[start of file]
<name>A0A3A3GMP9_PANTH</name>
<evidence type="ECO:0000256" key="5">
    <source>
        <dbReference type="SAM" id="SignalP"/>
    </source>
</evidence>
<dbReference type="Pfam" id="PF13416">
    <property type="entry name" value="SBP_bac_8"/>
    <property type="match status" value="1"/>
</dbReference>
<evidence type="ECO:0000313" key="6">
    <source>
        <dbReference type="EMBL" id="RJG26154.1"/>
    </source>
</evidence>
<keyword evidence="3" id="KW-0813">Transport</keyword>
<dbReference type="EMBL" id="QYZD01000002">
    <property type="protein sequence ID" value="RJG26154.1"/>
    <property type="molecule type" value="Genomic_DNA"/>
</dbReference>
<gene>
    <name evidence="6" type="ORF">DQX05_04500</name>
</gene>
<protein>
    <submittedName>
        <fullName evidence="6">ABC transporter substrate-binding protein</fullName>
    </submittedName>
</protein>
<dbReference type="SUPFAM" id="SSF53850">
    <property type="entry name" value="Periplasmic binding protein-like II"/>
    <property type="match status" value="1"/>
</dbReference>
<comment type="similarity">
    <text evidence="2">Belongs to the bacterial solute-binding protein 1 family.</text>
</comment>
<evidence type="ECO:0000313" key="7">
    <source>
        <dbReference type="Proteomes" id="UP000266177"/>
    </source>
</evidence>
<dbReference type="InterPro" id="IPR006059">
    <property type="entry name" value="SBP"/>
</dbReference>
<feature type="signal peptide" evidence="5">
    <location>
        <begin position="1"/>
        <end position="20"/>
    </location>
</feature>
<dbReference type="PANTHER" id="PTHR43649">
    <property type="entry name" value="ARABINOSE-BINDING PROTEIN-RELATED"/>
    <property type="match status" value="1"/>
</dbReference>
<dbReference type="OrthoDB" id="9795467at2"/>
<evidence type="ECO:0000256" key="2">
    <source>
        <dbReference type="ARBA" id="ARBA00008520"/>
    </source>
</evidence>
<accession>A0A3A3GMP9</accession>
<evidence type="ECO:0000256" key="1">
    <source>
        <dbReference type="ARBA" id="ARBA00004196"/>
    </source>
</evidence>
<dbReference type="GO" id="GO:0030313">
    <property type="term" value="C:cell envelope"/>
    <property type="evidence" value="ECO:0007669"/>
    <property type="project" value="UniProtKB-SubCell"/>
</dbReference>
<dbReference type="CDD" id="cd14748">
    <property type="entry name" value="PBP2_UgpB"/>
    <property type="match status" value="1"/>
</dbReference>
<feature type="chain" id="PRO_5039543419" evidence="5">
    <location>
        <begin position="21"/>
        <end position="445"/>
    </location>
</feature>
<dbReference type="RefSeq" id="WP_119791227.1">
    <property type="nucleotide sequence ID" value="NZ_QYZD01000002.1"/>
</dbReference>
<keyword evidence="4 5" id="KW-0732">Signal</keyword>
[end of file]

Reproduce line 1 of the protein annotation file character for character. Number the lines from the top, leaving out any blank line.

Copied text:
<name>A0A3A3GMP9_PANTH</name>